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Artistic coins from Celtic culture

November 22, 2010 – The dove should not be a symbol of peace, because it is a cruel animal, Pablo Picasso (1881—1973) once declared. The painter and artist Picasso is a person of great importance in modern art and public life, and during May 17th to September 5th 2010 the Picasso Museum in Malaga, Spain, had a theme exhibition on Picasso’s varied pictures of horses. An animal he took much more artistic pleasure in than the dove.

In ancient numismatic art the horse has been favored too. In fact it has been the motif par excellence. Several mints in the Mediterranean area made horse portraits on level with the best artists in modern times. Especially the Syracusian dekadrachm with its quadriga is a good example.

Lanz Sale 148 (2010), 23.

Lanz Sale 148 (2010), 23.

Though I think that, in a financial and trade context, the horse illustrating tetradrachm from Philip II was much more relevant in its age. Philip II (382-336 BC) was king of Macedonia and father of the well known king Alexander the Great. His coins, which are illustrating a horse on reverse and the thunder god Zeus on front, are found in big numbers during archaeological excavations. In addition, the Philip-tetradrachms are plentiful in coin auctions worldwide.

Rauch Mail Bid Sale 8 (2004), 30.

Rauch Mail Bid Sale 8 (2004), 30.

Philip’s coins were important currency and were soon imitated by next-door Celtic cultures. The imitations weigh less than the original Macedonian tetradrachms and the portraits are abstract bearing in mind the naturalistic coin motifs from king Philip. This was probably not a Celtic attempt to get into the Macedonian market taking into consideration weigh difference between Macedonian and Celtic coin imitations. The Celts were impressed by the Macedonian tetradrachms for one or another artistic reason.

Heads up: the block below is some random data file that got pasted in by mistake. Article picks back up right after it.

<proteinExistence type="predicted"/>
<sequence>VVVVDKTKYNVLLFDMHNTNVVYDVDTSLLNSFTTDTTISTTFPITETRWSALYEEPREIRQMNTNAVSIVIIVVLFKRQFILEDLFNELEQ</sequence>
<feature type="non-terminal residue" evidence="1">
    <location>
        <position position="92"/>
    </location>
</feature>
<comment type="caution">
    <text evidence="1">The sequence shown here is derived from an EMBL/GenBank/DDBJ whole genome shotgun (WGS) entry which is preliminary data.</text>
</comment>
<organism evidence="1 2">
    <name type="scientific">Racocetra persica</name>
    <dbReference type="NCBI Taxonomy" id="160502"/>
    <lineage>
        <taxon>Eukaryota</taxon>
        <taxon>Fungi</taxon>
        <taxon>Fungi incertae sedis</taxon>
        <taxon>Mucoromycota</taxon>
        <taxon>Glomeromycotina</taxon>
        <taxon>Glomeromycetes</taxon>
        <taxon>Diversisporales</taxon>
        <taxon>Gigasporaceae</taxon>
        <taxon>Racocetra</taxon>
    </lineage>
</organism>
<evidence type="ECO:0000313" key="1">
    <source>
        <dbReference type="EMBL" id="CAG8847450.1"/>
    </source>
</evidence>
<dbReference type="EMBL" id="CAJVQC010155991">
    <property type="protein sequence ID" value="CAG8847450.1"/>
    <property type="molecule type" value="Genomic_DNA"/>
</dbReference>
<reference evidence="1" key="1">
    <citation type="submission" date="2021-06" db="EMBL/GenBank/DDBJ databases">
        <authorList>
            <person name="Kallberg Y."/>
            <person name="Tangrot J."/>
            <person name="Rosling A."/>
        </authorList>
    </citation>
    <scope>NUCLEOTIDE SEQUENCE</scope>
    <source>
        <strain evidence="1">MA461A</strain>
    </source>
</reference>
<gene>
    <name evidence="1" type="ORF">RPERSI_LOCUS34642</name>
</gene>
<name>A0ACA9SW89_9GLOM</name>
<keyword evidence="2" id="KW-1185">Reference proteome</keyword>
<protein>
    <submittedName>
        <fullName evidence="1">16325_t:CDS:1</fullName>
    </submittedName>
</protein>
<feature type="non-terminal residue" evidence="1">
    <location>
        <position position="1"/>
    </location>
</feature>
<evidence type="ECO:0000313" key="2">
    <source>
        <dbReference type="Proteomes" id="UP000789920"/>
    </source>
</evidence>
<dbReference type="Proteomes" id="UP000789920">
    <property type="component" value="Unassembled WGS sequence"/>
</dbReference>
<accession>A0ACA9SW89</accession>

Some of Philip’s tetradrachms are reaching high prices, but in the average most collectors should be able to acquire a Philip coin to their collections. Though, the purchaser is running a risk of buying a quite standard coin. The imitation collector is, on the other side, a buyer who risks doing a bargain. On some of the coins the abstracted horse motifs are bearing the artistic skill, which we can see in Picasso’s paintings. Other coins look a bit sloppier done. Nevertheless, the Celts’ lack of independence in choosing motifs was clearly outweighed by their artistic skills in abstract art, in a modern western interpretation context.

By: Marius Ringsrud, fil.mag.

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